Do you remember the 2003 British movie, 'Love, Actually'? Hugh Grant as the dishy bachelor Prime Minister, Bill Nighy as the aging rock star desperate to rekindle a dying career with a Christmas hit. People falling in love, falling out of love, trying to remember why they fell in love in the first place, lonely people just looking for friendship, ordinary people reliving all the different variations of what drives all of us - the need to find the meaning of our own lives in the love that connects us to other people.
What makes the movie extraordinary, of course, is that it is set against the stress and hurry and empty kitsch of Christmas. Nobody feels particularly ho-ho-ho, somehow or other the fake bonhomie and the pressure of the festive season reminds everybody of how much in their own lives is empty and meaningless until - at the end of the movie in one way or another all the main characters end up at Heathrow, that massive clearing house of comings and goings and meetings and farewells, and it is there, in the middle of the throng of distracted stressed-out humanity, that each of the characters discovers what it is that makes them alive. Love - and the spirit of Christmas - creeps in unexpectedly.
We have of course just told the story of Christmas, the birth of Jesus, but what strikes me about it is that it isn't really an otherworldly story, for all its angels and guiding stars – the original satellite navigation system, I guess! It's very much a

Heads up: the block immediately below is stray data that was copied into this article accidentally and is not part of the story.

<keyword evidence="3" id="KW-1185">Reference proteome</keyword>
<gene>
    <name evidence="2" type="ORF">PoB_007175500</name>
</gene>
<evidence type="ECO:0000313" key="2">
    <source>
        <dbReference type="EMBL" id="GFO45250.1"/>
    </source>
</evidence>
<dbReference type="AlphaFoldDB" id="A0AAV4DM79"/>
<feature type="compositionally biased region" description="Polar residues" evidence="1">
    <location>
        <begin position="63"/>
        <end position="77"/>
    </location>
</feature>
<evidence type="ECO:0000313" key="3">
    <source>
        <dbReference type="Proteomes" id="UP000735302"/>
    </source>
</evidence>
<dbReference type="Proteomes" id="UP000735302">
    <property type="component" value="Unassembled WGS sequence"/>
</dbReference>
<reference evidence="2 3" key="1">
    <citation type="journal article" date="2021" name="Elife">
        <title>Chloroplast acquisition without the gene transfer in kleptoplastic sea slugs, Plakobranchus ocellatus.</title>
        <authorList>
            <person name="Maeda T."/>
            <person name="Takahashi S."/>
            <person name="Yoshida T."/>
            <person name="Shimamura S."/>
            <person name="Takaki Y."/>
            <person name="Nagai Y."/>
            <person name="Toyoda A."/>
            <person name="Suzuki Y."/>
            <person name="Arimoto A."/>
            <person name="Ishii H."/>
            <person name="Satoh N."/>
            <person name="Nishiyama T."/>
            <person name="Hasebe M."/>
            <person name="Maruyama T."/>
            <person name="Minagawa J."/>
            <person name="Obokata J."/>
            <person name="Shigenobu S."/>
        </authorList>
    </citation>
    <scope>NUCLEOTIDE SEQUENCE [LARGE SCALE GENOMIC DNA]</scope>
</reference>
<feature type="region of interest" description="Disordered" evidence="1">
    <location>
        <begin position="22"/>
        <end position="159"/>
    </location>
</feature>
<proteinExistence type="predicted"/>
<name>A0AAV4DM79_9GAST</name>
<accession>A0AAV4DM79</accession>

this-worldly story about what is most important, about God's love for us that we experience in human love. Jesus is very big on love - before his death when he wants to give his disciples a final word of encouragement he says - love one another. When a political opponent questions him about the most important religious law he says – love your neighbour - and then in answer to the question 'well, but who is my neighbour? he tells the story of the Good Samaritan - the despised illegal immigrant who shows what practical love is all about. And just in case we haven't got the point yet he tells us - love your enemies. Do good to those who hate you.
An impractical, other-worldly prophet? Well, maybe, but let's face it - as a species we are pretty good at ideology and war and hatred, we're pretty good at competition and greed and me-first – and how well does that work out for us? Let's face it, after 2,000 years of all that, Jesus' simple message of love doesn't look so impractical after all.
Despite the tinsel and stress, the simple message of Christmas, I find, has a habit of breaking through. Year after year. The smile of a small child - the beam of delight on the face of an aged parent. Or the young Muslim woman I saw the other day, in jeans and a hijab with reindeer ears perched on top. When she saw me in my priest's getup she waved and giggled - and we shared a Christmas moment. I hope
Christmas for you this year brings many such moments - the connections in which love breaks through and we remember what it's all about.